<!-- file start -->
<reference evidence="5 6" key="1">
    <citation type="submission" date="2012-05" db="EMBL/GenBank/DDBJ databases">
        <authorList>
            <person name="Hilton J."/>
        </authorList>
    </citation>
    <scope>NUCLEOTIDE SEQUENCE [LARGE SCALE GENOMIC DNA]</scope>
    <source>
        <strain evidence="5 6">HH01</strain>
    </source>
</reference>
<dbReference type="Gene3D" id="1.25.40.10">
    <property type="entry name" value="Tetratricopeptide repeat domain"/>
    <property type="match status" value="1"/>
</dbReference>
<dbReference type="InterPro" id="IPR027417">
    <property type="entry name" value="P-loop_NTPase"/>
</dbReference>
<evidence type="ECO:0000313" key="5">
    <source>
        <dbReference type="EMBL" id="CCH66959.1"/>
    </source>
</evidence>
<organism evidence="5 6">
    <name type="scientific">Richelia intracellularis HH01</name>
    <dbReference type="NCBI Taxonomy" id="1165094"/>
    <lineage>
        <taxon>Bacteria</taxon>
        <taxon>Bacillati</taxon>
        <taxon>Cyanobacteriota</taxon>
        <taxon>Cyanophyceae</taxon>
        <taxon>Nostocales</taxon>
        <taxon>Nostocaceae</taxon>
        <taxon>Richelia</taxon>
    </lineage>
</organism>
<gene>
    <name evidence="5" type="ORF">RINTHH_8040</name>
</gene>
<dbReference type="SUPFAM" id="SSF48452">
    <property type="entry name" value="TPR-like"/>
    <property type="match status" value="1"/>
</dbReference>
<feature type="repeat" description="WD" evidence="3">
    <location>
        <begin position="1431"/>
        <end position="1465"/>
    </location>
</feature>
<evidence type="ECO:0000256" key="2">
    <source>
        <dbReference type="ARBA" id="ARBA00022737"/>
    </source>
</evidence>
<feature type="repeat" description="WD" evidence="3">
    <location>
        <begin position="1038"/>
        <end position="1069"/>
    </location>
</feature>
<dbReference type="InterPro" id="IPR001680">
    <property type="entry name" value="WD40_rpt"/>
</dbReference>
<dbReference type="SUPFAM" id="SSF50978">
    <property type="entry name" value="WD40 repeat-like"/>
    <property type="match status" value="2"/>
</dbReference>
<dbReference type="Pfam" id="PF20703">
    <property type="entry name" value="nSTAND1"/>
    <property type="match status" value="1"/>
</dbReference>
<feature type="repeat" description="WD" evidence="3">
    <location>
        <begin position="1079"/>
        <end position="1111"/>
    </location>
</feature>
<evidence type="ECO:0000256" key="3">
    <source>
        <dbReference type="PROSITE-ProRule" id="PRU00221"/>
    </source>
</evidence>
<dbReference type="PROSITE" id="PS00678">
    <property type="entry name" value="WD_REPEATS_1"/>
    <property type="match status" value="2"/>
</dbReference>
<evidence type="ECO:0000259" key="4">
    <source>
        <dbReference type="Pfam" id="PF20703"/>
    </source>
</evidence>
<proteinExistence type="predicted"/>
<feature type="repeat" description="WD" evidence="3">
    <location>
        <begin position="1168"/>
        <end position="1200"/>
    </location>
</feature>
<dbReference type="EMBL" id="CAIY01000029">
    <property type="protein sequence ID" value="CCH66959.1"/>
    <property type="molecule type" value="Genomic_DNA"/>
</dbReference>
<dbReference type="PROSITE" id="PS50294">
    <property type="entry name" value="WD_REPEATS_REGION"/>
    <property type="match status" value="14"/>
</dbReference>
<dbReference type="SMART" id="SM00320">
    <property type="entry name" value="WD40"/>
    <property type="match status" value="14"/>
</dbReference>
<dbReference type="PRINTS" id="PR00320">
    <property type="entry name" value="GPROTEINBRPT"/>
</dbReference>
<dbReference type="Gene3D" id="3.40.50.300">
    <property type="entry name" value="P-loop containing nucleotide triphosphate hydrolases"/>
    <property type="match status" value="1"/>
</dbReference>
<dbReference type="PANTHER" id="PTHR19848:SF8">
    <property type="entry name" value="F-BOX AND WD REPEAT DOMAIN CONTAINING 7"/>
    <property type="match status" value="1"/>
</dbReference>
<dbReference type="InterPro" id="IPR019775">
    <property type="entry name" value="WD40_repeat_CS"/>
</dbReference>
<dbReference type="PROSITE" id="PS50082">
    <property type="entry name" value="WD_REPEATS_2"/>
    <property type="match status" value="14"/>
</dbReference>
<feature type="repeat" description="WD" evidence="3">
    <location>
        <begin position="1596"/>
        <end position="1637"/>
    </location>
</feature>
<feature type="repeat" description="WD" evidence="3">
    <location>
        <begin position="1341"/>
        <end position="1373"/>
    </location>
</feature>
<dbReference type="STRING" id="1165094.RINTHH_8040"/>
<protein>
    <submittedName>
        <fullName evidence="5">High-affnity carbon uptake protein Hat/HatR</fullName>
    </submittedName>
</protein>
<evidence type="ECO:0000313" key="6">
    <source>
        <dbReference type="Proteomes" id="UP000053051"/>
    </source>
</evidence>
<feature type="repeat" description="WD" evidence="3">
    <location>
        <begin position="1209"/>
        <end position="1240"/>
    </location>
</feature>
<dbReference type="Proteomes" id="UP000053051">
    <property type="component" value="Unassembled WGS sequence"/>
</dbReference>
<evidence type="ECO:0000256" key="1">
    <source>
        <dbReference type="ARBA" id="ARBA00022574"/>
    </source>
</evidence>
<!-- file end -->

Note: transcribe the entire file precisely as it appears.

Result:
<reference evidence="5 6" key="1">
    <citation type="submission" date="2012-05" db="EMBL/GenBank/DDBJ databases">
        <authorList>
            <person name="Hilton J."/>
        </authorList>
    </citation>
    <scope>NUCLEOTIDE SEQUENCE [LARGE SCALE GENOMIC DNA]</scope>
    <source>
        <strain evidence="5 6">HH01</strain>
    </source>
</reference>
<dbReference type="Gene3D" id="1.25.40.10">
    <property type="entry name" value="Tetratricopeptide repeat domain"/>
    <property type="match status" value="1"/>
</dbReference>
<dbReference type="InterPro" id="IPR027417">
    <property type="entry name" value="P-loop_NTPase"/>
</dbReference>
<evidence type="ECO:0000313" key="5">
    <source>
        <dbReference type="EMBL" id="CCH66959.1"/>
    </source>
</evidence>
<organism evidence="5 6">
    <name type="scientific">Richelia intracellularis HH01</name>
    <dbReference type="NCBI Taxonomy" id="1165094"/>
    <lineage>
        <taxon>Bacteria</taxon>
        <taxon>Bacillati</taxon>
        <taxon>Cyanobacteriota</taxon>
        <taxon>Cyanophyceae</taxon>
        <taxon>Nostocales</taxon>
        <taxon>Nostocaceae</taxon>
        <taxon>Richelia</taxon>
    </lineage>
</organism>
<gene>
    <name evidence="5" type="ORF">RINTHH_8040</name>
</gene>
<dbReference type="SUPFAM" id="SSF48452">
    <property type="entry name" value="TPR-like"/>
    <property type="match status" value="1"/>
</dbReference>
<feature type="repeat" description="WD" evidence="3">
    <location>
        <begin position="1431"/>
        <end position="1465"/>
    </location>
</feature>
<evidence type="ECO:0000256" key="2">
    <source>
        <dbReference type="ARBA" id="ARBA00022737"/>
    </source>
</evidence>
<feature type="repeat" description="WD" evidence="3">
    <location>
        <begin position="1038"/>
        <end position="1069"/>
    </location>
</feature>
<dbReference type="InterPro" id="IPR001680">
    <property type="entry name" value="WD40_rpt"/>
</dbReference>
<dbReference type="SUPFAM" id="SSF50978">
    <property type="entry name" value="WD40 repeat-like"/>
    <property type="match status" value="2"/>
</dbReference>
<dbReference type="Pfam" id="PF20703">
    <property type="entry name" value="nSTAND1"/>
    <property type="match status" value="1"/>
</dbReference>
<feature type="repeat" description="WD" evidence="3">
    <location>
        <begin position="1079"/>
        <end position="1111"/>
    </location>
</feature>
<evidence type="ECO:0000256" key="3">
    <source>
        <dbReference type="PROSITE-ProRule" id="PRU00221"/>
    </source>
</evidence>
<dbReference type="PROSITE" id="PS00678">
    <property type="entry name" value="WD_REPEATS_1"/>
    <property type="match status" value="2"/>
</dbReference>
<evidence type="ECO:0000259" key="4">
    <source>
        <dbReference type="Pfam" id="PF20703"/>
    </source>
</evidence>
<proteinExistence type="predicted"/>
<feature type="repeat" description="WD" evidence="3">
    <location>
        <begin position="1168"/>
        <end position="1200"/>
    </location>
</feature>
<dbReference type="EMBL" id="CAIY01000029">
    <property type="protein sequence ID" value="CCH66959.1"/>
    <property type="molecule type" value="Genomic_DNA"/>
</dbReference>
<dbReference type="PROSITE" id="PS50294">
    <property type="entry name" value="WD_REPEATS_REGION"/>
    <property type="match status" value="14"/>
</dbReference>
<dbReference type="SMART" id="SM00320">
    <property type="entry name" value="WD40"/>
    <property type="match status" value="14"/>
</dbReference>
<dbReference type="PRINTS" id="PR00320">
    <property type="entry name" value="GPROTEINBRPT"/>
</dbReference>
<dbReference type="Gene3D" id="3.40.50.300">
    <property type="entry name" value="P-loop containing nucleotide triphosphate hydrolases"/>
    <property type="match status" value="1"/>
</dbReference>
<dbReference type="PANTHER" id="PTHR19848:SF8">
    <property type="entry name" value="F-BOX AND WD REPEAT DOMAIN CONTAINING 7"/>
    <property type="match status" value="1"/>
</dbReference>
<dbReference type="InterPro" id="IPR019775">
    <property type="entry name" value="WD40_repeat_CS"/>
</dbReference>
<dbReference type="PROSITE" id="PS50082">
    <property type="entry name" value="WD_REPEATS_2"/>
    <property type="match status" value="14"/>
</dbReference>
<feature type="repeat" description="WD" evidence="3">
    <location>
        <begin position="1596"/>
        <end position="1637"/>
    </location>
</feature>
<feature type="repeat" description="WD" evidence="3">
    <location>
        <begin position="1341"/>
        <end position="1373"/>
    </location>
</feature>
<dbReference type="STRING" id="1165094.RINTHH_8040"/>
<protein>
    <submittedName>
        <fullName evidence="5">High-affnity carbon uptake protein Hat/HatR</fullName>
    </submittedName>
</protein>
<evidence type="ECO:0000313" key="6">
    <source>
        <dbReference type="Proteomes" id="UP000053051"/>
    </source>
</evidence>
<feature type="repeat" description="WD" evidence="3">
    <location>
        <begin position="1209"/>
        <end position="1240"/>
    </location>
</feature>
<dbReference type="Proteomes" id="UP000053051">
    <property type="component" value="Unassembled WGS sequence"/>
</dbReference>
<evidence type="ECO:0000256" key="1">
    <source>
        <dbReference type="ARBA" id="ARBA00022574"/>
    </source>
</evidence>